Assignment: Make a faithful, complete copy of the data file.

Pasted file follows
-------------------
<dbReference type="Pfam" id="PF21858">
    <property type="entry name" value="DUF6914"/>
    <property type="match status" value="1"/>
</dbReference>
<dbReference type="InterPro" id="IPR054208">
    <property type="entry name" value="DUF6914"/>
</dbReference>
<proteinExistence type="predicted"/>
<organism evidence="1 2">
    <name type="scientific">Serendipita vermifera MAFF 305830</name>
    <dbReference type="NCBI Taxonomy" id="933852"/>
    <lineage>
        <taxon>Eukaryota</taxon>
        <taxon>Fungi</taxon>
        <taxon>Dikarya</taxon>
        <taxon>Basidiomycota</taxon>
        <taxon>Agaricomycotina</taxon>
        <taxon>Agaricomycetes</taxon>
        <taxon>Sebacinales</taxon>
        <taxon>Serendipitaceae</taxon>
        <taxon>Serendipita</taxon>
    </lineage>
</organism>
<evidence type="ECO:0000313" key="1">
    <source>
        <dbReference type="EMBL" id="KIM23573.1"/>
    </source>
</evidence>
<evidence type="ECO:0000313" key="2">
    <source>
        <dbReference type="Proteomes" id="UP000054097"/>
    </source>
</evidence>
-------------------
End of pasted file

<dbReference type="Pfam" id="PF21858">
    <property type="entry name" value="DUF6914"/>
    <property type="match status" value="1"/>
</dbReference>
<dbReference type="InterPro" id="IPR054208">
    <property type="entry name" value="DUF6914"/>
</dbReference>
<proteinExistence type="predicted"/>
<organism evidence="1 2">
    <name type="scientific">Serendipita vermifera MAFF 305830</name>
    <dbReference type="NCBI Taxonomy" id="933852"/>
    <lineage>
        <taxon>Eukaryota</taxon>
        <taxon>Fungi</taxon>
        <taxon>Dikarya</taxon>
        <taxon>Basidiomycota</taxon>
        <taxon>Agaricomycotina</taxon>
        <taxon>Agaricomycetes</taxon>
        <taxon>Sebacinales</taxon>
        <taxon>Serendipitaceae</taxon>
        <taxon>Serendipita</taxon>
    </lineage>
</organism>
<evidence type="ECO:0000313" key="1">
    <source>
        <dbReference type="EMBL" id="KIM23573.1"/>
    </source>
</evidence>
<evidence type="ECO:0000313" key="2">
    <source>
        <dbReference type="Proteomes" id="UP000054097"/>
    </source>
</evidence>